Browsing named entities in HISTORY OF THE TOWN OF MEDFORD, Middlesex County, Massachusetts, FROM ITS FIRST SETTLEMENT, IN 1630, TO THE PRESENT TIME, 1855. (ed. Charles Brooks). You can also browse the collection for Winter Hill (Massachusetts, United States) or search for Winter Hill (Massachusetts, United States) in all documents.

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o set out the bounds between Charlestown and Mr. Cradock's farm on the north side of Mistick River (Stoneham and Malden). Mystick Side was the first name of Malden; Mystick fields the name of the land on the south side of Mystic River from Winter Hill to Medford Pond. April 13, 1687.--The inhabitants of Medford appointed three gentlemen, who, in conjunction with three appointed by Charlestown, were directed to fix the boundaries between the two towns. That Committee report as follows:r things, that the region we now occupy was a dense forest in 1629. This confirms the story told of Gov. Winthrop; that when he took up his residence on his farm at Ten Hills, on the bank of Mystic River, he one day penetrated the forest near Winter Hill. He so lost his latitude and longitude as to become entirely bewildered. Night came on, and he knew not which way to steer. After many ineffectual trials to descry any familiar place, he resigned himself to his fate, kindled a fire, put phi
travelling and in speculations. Medford had long felt the need of a way to the metropolis more convenient for the transportation of heavy loads than that over Winter Hill. The first movement for a turnpike was made, about the year 1800, by citizens of Medford; and, in 1803, Benjamin Hall, John Brooks, Fitch Hall, Ebenezer Hall, r an act of incorporation. It was granted March 2d of that year. The name was Medford Turnpike corporation. The act required them to run the road easterly of Winter Hill and Plowed Hill. It must be three rods on the upland, and not more than six on the marsh. If not completed within three years, the grant was to be null and vo been from two hundred and fifty to four hundred and fifty dollars. In 1814, the town opposed the opening of a road from the Charlestown Road, at the foot of Winter Hill, to Cragie's Bridge in East Cambridge. A long and warm debate concerning this project prevailed for a considerable time; but, at length, the patrons of the mea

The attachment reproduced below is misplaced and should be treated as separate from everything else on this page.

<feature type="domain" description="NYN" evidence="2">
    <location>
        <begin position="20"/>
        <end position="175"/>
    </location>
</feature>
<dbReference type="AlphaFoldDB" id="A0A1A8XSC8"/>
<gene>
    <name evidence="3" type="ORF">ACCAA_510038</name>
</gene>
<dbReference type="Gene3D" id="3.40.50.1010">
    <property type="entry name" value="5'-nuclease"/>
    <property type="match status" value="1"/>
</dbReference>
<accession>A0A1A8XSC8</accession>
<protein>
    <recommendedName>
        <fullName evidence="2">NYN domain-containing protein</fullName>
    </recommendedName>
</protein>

most momentous questions might come up for discussion, and that the decision of Massachusetts might be final. The gentleman they first chose declined. The choice then fell on Capt. Thomas Brooks, as a man whose solid judgment, characteristic decision, and burning patriotism, fitted him for the trying emergencies. So ably and promptly did he fill his trust, that the town elected him eight times in succession. From his own farm he supplied the army with wood while in Charlestown and on Winter Hill. June 10, 1776: The Selectmen assemble the inhabitants of Medford for this high solemn purpose, namely:-- To know the minds of the town,--whether, should the Honorable Congress, for the safety of the said Colonies declare themselves independent of the Kingdom of Great Britain, they, the said inhabitants, will solemnly engage, with their lives and fortunes, to support them in the measure. Voted in the affirmative, unanimously. The Declaration of Independence was read from th